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Guideline for the Prevention and Control of Norovirus Gastroenteritis Outbreaks in Healthcare Settings, 2011

VIII. Evidence Review

Question 1: What host, viral or environmental characteristics increase or decrease the risk of norovirus infection in healthcare settings?

To answer this question, the quality of evidence was evaluated among risk factors identified in 57 studies.  In areas for which the outcome of symptomatic norovirus infection was available, this was considered the critical outcome in decision-making.  The evidence for this question consisted of one systematic review,[56 51] observational,[57-62,62-64,64-77,77-107] and 4 descriptive studies,[108-111] as well as one basic science study.[112]  The paucity of randomized controlled trials (RCT) and the large number of observational studies greatly influenced the quality of evidence supporting the conclusions in the evidence review.  Based on the available evidence, the risk factors were categorized as host, viral or environmental characteristics. Host characteristics were further categorized into demographics, clinical characteristics, and laboratory characteristics.  Environmental characteristics were further categorized into institution, pets, diet, and exposure.  The findings of the evidence review and the grades for all clinically relevant outcomes are shown in Evidence and Grade Table 1.

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Q1.A Person characteristics

Q1.A.1 Demographic characteristics

Low-quality evidence was available to support age as a risk factor for norovirus infection,[57-60,62-64] and very low-quality evidence to support black race as a protective factor.[64]  Three studies indicated that persons over the age of 65 may be at greater risk than younger patients for prolonged duration and recovery from diarrhea in healthcare settings.[57-59]  Studies including children under the age of five showed an increased risk of household transmission as well as asymptomatic infection compared with older children and adults.[60,62] 

A single but large-scale observational study among military personnel found blacks to be at lower risk of infection than whites.[64]  Very low-quality evidence failed to demonstrate meaningful differences in the risk of infection corresponding to strata on the basis of educational background (in the community setting).[61]  Based upon very low-quality evidence, outbreaks originating from patients were more likely to affect a large proportion of patients than were outbreaks originating from staff.[56]  Exposure to vomitus and patients with diarrhea increased the likelihood that long-term care facility staff would develop norovirus infection.[66]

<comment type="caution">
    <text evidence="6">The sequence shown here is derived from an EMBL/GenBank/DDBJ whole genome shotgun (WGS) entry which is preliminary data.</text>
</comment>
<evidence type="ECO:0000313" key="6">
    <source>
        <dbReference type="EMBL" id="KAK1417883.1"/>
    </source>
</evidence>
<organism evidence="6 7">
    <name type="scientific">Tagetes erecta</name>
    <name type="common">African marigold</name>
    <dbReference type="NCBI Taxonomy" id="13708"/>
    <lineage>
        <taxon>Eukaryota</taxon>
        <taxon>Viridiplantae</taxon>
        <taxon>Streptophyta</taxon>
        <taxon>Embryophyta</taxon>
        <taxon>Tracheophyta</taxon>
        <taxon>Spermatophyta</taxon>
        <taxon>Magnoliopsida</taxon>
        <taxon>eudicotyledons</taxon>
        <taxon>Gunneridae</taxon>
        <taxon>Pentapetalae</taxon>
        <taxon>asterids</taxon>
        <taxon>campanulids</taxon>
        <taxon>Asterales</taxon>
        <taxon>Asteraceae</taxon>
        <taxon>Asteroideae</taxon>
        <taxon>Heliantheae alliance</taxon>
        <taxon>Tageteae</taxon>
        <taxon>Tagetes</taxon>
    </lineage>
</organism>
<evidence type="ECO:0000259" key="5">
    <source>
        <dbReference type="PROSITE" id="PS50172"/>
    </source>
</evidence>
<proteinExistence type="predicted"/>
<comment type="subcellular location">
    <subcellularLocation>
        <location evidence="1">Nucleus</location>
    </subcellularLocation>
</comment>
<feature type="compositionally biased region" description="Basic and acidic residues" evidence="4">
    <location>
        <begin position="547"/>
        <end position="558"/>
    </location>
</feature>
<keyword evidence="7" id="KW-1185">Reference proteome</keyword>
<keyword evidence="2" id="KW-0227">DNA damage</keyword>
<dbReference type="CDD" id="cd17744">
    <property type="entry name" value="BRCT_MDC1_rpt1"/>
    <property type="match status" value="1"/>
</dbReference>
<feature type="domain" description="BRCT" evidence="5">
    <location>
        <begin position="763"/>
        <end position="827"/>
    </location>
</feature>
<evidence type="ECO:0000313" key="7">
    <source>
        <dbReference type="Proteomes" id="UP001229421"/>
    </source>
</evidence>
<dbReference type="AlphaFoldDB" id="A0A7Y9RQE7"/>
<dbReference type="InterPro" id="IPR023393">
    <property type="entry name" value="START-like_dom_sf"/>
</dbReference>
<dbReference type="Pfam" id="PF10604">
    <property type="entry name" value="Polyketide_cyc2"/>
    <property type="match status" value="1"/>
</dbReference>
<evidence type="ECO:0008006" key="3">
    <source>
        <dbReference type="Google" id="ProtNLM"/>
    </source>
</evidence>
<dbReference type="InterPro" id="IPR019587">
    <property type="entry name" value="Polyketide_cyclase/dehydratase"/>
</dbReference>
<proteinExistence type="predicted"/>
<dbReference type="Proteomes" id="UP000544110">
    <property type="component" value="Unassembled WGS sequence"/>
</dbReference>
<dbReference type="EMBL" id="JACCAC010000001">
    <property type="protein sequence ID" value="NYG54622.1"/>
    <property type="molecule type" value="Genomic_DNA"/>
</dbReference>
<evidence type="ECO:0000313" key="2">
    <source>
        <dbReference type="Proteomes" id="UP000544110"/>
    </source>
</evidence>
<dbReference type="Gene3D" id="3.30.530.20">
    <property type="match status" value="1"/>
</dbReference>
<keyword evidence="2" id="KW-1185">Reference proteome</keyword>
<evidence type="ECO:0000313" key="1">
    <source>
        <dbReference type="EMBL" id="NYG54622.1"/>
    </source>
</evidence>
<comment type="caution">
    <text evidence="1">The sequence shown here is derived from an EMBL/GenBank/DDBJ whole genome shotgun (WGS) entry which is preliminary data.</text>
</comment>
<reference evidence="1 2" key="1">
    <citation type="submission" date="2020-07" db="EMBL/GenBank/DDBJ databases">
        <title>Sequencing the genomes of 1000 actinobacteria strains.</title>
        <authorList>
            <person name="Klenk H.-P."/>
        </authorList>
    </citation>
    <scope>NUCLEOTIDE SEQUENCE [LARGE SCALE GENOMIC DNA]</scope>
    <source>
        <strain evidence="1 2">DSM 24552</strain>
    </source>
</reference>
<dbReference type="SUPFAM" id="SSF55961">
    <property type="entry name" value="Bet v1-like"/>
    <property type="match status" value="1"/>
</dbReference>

The search did not identify studies that established a clear association between sex and symptomatic norovirus infection or complications of norovirus infection.[57,59, 79, 98]  Low-quality evidence from one prospective controlled trial did not identify sex as a significant predictor of symptomatic norovirus in univariate analyses.[57] There is low-quality evidence suggesting that sex is not a risk factor for protracted illness or complications of norovirus infection including acute renal failure and hypokalemia.[57]

Q1.A.2 Clinical characteristics

Review of the available studies revealed very low-quality evidence identifying clinical characteristics as risk factors for norovirus infection.[57,60,65,68]  One small study found hospitalized children with human immunodeficiency virus (HIV) and chronic diarrhea were more likely to have symptomatic infection with small round structured virus (SRSV) than those without HIV and affected with chronic diarrhea.[65,68]  Adult patients with symptomatic norovirus receiving immunosuppressive therapy or admitted with underlying trauma were at risk for a greater than 10% rise in their serum creatinine.[57]  Norovirus-infected patients with cardiovascular disease or having had a renal transplant were at greater risk for a decrease in their potassium levels by greater than 20%.[57]  Observational, univariate study data also supported an increased duration of diarrhea (longer than two days) among hospitalized patients of advanced age and those with malignancies.[57]  This search did not reveal data on the risk of norovirus acquisition among those co-infected with other acute gastrointestinal infections, such as C. difficile

Q1.A.3 Laboratory characteristics

Q1.A.3.a Antibody levels